Painful, ruined largely by William Hurt's bizarrely misguided turn as Rochester. Hurt mumbles his way through the role and seems to be suffering from a severe speech impediment and heavy narcolepsy at the same time.
Not enough flow between the scenes that needed more explanation and resolution. Charlotte Gainsbourg gave a sweet performance, but it wasn't Jane Eyre; nor were her acting counterparts up to par. Sadly, I felt no chemistry between Jane and Rochester, but have yet to decide if that was the directing or acting. Overall, I get what Zeffirelli was doing with the long drawn out shots but there was something off about it.
Once again, two good actors supported by a classy period piece cast. A little too predictably mainstream in its design and script (and direction), it's somewhat saved by a typically good performance by Gainbourg. This, when you're in the mood for dependable classic literature that was once-upon-a-time profound, and still could be if it were treated like art instead of product.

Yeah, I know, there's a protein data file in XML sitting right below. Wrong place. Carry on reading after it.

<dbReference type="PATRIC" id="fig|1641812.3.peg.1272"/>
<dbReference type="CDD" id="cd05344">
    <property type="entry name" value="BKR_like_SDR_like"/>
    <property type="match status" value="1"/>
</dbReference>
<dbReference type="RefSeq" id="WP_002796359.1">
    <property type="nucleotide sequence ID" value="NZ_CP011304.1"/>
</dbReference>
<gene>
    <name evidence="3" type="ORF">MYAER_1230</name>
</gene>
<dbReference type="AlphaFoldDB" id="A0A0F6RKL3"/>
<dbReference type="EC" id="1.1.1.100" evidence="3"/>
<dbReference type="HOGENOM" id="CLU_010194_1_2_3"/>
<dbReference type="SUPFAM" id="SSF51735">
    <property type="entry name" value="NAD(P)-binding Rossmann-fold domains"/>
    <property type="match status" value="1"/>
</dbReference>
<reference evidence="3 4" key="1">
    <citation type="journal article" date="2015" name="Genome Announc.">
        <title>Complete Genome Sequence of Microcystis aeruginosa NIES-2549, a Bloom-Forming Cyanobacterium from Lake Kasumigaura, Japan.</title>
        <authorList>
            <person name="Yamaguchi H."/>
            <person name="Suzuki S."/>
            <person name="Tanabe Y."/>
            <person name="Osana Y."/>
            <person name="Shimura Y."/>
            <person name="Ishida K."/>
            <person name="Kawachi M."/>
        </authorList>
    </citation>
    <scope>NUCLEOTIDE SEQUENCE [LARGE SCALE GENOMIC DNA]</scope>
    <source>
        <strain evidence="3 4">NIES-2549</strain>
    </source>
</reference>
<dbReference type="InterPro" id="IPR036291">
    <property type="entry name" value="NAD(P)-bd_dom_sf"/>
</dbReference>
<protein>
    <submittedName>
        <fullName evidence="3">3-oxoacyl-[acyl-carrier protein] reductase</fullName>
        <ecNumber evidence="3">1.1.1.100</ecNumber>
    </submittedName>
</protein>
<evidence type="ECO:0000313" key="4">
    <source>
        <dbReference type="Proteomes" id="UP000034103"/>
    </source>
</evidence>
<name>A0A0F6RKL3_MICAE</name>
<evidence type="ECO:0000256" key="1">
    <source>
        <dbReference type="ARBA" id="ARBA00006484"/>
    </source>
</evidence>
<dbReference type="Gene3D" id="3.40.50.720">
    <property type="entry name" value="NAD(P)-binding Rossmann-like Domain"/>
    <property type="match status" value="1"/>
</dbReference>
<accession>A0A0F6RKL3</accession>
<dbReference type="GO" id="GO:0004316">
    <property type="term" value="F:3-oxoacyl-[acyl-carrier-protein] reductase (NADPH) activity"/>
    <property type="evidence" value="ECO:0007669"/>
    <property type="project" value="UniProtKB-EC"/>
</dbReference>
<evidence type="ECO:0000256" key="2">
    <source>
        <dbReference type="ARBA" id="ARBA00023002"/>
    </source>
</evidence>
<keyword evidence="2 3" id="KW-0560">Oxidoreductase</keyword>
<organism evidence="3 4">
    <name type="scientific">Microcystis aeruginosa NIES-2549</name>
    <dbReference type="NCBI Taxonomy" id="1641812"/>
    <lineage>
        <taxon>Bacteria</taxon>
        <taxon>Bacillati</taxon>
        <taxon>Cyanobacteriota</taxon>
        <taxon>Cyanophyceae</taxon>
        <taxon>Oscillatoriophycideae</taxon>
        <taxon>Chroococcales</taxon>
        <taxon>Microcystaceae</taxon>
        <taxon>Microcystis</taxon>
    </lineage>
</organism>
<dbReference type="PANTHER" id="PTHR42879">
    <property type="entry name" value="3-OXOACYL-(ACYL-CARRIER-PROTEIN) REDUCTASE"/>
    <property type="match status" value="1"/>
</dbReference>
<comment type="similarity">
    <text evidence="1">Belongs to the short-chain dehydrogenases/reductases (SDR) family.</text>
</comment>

As I just finished the book,I could say that this wasn't all that bad but not remarkable either. It seemed so plain,so conventional and overly romanticized as if the director wanted to copy the book exactly without putting his own trademark upon the film nor at least emphasizing its bleaker aspects
Not a 'bad' movie but rather classic, I prefer by far the one of 1944 starring Orson Welles, darker and more powerful. The cast is alright here, but the performances of the other, as well as the staging, seem more daring to me. Orson Welles gave to Rochester an entirely different stature, way more charismatic.